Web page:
Normalcy….When Nothing is Normal

I wake up every morning thinking nothing much until I realize it’s 7:30am and no kid is up and ready for school – oh wait, that’s right, there’s a pandemic happening. I’ve been struggling to keep things normal when nothing is normal. Some might say don’t bother, it isn’t possible. But for me, this is how I cope. Focusing on the little things I can control while letting go (as best I can) off all that is out of my control.

Each morning I take the dog for a walk and look for new things blooming around the neighborhood. As I’m walking it’s hard not to notice the quiet when I’d normally hear and see school buses going by, kids walking to the local elementary school and people racing off to work. It shakes you back to the non-normal situation we are facing – but hold your ground. Take in the beauty and peacefulness around you while ignoring the lack of cars, busses and kids.

I’ve been hearing lots about working in pajamas but that just feels not normal. I find how I get dressed in the morning sets the tone for my day. Wearing pajamas – or sweats for that matter – makes me feel lazy and unmotivated. So, I stick to getting dressed for my job as if I was going to a bustling office. I try to keep my daily work schedule as normal as I can – albeit while adding a new role as teacher.

And while I realize keeping up on what’s going on is important, I’ve had to turn off the TV to quell my anxiety and to feel “normal”. Particularly at night after the kids have gone to bed and I am trying to unwind. I just need quiet – relaxing quiet. Sorry Anderson, nothing personal, I just need a break.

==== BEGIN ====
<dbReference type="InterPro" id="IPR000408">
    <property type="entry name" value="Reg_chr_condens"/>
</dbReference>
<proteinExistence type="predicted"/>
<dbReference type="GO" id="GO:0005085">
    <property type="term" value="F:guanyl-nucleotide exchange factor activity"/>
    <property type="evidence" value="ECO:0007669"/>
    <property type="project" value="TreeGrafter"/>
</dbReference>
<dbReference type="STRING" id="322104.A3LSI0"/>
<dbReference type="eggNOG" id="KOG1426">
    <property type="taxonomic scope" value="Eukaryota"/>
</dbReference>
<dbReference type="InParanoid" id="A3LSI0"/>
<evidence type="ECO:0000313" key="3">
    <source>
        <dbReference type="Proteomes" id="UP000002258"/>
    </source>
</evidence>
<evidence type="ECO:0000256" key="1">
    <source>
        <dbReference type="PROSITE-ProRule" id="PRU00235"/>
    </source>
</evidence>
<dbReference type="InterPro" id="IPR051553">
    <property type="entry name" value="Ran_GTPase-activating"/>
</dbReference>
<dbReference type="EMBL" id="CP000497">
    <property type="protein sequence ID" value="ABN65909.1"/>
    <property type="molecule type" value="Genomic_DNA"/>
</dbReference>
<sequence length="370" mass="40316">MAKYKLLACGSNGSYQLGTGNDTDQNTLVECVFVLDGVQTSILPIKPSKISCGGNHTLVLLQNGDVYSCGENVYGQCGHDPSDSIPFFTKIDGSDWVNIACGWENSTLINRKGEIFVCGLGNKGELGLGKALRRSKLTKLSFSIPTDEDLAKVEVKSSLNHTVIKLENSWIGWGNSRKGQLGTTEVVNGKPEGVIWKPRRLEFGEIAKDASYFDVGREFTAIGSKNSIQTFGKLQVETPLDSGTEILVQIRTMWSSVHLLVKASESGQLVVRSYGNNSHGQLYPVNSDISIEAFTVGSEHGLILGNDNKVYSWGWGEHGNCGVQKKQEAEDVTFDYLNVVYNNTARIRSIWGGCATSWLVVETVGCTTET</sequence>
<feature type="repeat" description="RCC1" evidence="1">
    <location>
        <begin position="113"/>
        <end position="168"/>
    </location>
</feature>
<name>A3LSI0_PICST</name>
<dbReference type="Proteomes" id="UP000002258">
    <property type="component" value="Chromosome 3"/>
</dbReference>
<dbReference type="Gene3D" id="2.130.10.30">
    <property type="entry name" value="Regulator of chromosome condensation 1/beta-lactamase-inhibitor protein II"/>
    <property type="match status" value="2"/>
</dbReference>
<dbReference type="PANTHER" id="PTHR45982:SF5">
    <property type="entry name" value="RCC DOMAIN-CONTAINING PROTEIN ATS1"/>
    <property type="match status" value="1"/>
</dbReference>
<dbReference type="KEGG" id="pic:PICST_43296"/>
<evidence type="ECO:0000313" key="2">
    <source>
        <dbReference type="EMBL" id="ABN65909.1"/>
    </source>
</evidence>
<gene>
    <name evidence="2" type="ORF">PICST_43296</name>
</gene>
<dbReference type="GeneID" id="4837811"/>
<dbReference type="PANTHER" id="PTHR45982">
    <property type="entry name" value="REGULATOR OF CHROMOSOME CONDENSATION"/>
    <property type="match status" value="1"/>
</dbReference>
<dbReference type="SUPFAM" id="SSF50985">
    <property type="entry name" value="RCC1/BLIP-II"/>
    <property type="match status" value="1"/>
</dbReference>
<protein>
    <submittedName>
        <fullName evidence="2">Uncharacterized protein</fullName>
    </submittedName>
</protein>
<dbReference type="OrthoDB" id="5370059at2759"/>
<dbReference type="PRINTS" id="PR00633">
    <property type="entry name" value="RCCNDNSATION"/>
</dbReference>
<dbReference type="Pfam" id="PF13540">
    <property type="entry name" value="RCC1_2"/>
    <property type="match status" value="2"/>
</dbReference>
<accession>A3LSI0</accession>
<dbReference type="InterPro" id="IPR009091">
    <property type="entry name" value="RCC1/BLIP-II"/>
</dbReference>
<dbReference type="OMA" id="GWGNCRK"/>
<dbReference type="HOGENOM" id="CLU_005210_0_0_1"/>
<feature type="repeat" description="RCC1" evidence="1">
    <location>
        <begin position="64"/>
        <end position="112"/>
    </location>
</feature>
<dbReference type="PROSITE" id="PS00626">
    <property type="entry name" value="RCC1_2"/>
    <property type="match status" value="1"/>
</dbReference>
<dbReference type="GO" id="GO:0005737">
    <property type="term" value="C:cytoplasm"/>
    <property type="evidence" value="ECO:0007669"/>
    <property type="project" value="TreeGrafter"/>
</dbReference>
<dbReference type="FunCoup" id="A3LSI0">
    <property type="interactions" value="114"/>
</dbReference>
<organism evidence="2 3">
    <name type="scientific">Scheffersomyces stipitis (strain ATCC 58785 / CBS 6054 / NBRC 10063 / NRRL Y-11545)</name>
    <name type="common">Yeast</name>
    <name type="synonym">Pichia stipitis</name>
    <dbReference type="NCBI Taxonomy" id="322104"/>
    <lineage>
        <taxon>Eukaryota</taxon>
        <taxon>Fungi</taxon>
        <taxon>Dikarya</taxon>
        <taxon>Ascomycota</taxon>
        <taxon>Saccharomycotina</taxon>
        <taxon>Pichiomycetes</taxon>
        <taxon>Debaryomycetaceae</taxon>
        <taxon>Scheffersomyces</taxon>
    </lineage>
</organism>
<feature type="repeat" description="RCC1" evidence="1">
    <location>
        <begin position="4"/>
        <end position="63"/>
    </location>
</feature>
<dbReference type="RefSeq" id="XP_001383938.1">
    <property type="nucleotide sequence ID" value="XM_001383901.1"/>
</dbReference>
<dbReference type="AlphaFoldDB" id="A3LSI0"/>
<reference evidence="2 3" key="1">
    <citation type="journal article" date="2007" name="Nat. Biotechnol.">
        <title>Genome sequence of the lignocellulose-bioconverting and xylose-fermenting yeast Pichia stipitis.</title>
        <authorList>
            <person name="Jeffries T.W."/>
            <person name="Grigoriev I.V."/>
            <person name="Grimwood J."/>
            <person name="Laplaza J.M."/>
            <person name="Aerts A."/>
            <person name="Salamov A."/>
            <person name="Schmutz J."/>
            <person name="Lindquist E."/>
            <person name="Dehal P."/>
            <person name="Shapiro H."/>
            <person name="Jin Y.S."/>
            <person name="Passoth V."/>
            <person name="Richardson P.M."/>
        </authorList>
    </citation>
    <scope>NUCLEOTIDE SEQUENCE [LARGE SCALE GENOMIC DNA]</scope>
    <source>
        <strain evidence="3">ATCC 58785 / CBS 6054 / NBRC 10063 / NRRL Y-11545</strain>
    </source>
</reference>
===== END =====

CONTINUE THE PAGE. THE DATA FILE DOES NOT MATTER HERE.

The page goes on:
This weekend I spent time cleaning out my vegetable garden beds to prepare for planting. Coronavirus can’t take my garden away from me – and while I am busy digging I forget it even exists. I even went to virtual church this past weekend. I didn’t realize how much I needed it – a little hope and inspiration for better days to come.

As a nurse, I was trained to remain calm and collected during very un-calm situations. Maybe that is helping – or maybe I am screaming silently inside and don’t even realize it. We all cope with stressful times differently and do what we need to in order to get through. We have to be kind and accept how others cope. These dark times can teach us bright lessons. I hope you have found some ways to put some “normal” back in your days.

Carolyn Vachani is an oncology advanced practice nurse and the Managing Editor at OncoLink. She has worked in many areas of oncology including BMT, clinical research, radiation therapy and staff development. She serves as the project leader in the development and maintenance of the OncoLife Survivorship Care Plan and has a strong interest in oncology survivorship care. She enjoys discussing just about any cancer topic, as well as gardening, cooking and, of course, her sons.

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